NOTES: I am not a lawyer. I re-wrote a large portion of this answer in 2022.
The Pokemon Company would have strong legal footing to take down Showdown, if it were so inclined. Showdown uses many copyrighted works from the Pokemon franchise, and its stated purpose is to simulate gameplay from products belonging to the Pokemon Company, Nintendo, etc.
Decision-makers at the Pokemon Company would know about Showdown, and may choose to take action at any time. However, it's interesting that battle simulators in general have escaped legal troubles for multiple decades now (ever since NetBattle in the mid-2000s), while other projects including Pixelmon and Brick Bronze have been taken down. This is not a guarantee that Showdown won't have action taken against it in the future, but one could surmise that hasn't been on the agenda historically.
Why might that be? We can speculate:
The Pokemon Company, etc. may believe that Showdown does not harm its brand or harm its sales. It may even see Showdown as free marketing, or a tool for player retention. In that case, there may not be enough motivation to take it down, as much as Showdown does infringe upon the Pokemon Company's right to create a similar product with their property.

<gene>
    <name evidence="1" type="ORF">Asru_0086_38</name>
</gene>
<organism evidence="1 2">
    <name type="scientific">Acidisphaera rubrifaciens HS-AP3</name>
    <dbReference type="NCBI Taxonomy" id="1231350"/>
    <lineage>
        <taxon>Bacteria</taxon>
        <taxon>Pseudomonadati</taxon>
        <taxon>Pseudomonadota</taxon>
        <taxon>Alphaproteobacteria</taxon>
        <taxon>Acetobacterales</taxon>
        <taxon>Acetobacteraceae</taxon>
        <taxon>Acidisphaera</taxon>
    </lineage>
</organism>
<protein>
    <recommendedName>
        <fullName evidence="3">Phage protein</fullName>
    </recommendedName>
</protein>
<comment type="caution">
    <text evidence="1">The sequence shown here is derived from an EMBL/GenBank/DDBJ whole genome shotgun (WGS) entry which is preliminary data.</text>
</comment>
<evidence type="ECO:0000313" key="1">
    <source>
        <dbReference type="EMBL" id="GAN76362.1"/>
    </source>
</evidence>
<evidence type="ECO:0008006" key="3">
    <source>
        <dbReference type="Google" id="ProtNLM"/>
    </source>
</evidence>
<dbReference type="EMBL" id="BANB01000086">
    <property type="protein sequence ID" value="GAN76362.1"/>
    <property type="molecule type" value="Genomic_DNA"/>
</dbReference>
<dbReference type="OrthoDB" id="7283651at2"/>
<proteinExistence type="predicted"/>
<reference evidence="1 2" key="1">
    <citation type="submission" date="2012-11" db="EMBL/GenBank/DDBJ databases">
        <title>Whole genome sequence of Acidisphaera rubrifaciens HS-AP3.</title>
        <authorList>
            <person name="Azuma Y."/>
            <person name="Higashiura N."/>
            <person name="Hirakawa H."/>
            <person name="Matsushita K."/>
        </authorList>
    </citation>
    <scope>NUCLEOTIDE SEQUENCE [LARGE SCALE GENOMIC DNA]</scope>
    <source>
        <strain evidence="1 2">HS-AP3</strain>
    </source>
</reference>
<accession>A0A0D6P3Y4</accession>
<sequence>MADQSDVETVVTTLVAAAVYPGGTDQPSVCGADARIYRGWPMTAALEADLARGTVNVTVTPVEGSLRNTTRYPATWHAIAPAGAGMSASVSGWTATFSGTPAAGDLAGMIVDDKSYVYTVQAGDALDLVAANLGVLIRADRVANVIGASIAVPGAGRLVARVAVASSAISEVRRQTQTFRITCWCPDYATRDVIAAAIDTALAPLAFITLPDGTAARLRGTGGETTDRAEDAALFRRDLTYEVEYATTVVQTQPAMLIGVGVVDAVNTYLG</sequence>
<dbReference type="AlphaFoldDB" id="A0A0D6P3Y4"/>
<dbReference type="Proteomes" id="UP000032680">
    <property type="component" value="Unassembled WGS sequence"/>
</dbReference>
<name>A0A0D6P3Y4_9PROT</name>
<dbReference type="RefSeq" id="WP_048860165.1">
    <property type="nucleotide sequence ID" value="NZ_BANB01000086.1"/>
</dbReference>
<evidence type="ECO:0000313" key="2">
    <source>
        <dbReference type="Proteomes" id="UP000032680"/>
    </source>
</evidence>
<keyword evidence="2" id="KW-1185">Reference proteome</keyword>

Showdown's forced removal would generate negative press. Though Nintendo is already notorious for its stance against derivative fan projects (and seems uncaring of public perception around that), Showdown would become the most memorable of all if it were to be taken down.
Removing Showdown would significantly harm the competitive scene that the Pokemon Company is cultivating, including the "official" VGC community as well as Smogon. Content creators within the scene have never hid the fact they use Showdown.
The people in charge of Showdown try hard to stay in TPC/Nintendo's good books by harshly enforcing rules like "no sex" and "follow the law" (i.e. no discussion of emulation/ROMs).
Showdown would be replaced quickly. For a start, it is an open-source project that has been forked over 2000 times. The Pokemon Company also can't erase the knowledge and research that went into creating Showdown, and the ongoing commitment to remove simulators stemming from that may be off-putting to decision-makers.
In short: it's their right to pursue action against Showdown, but it seems likely they'll continue to let it go.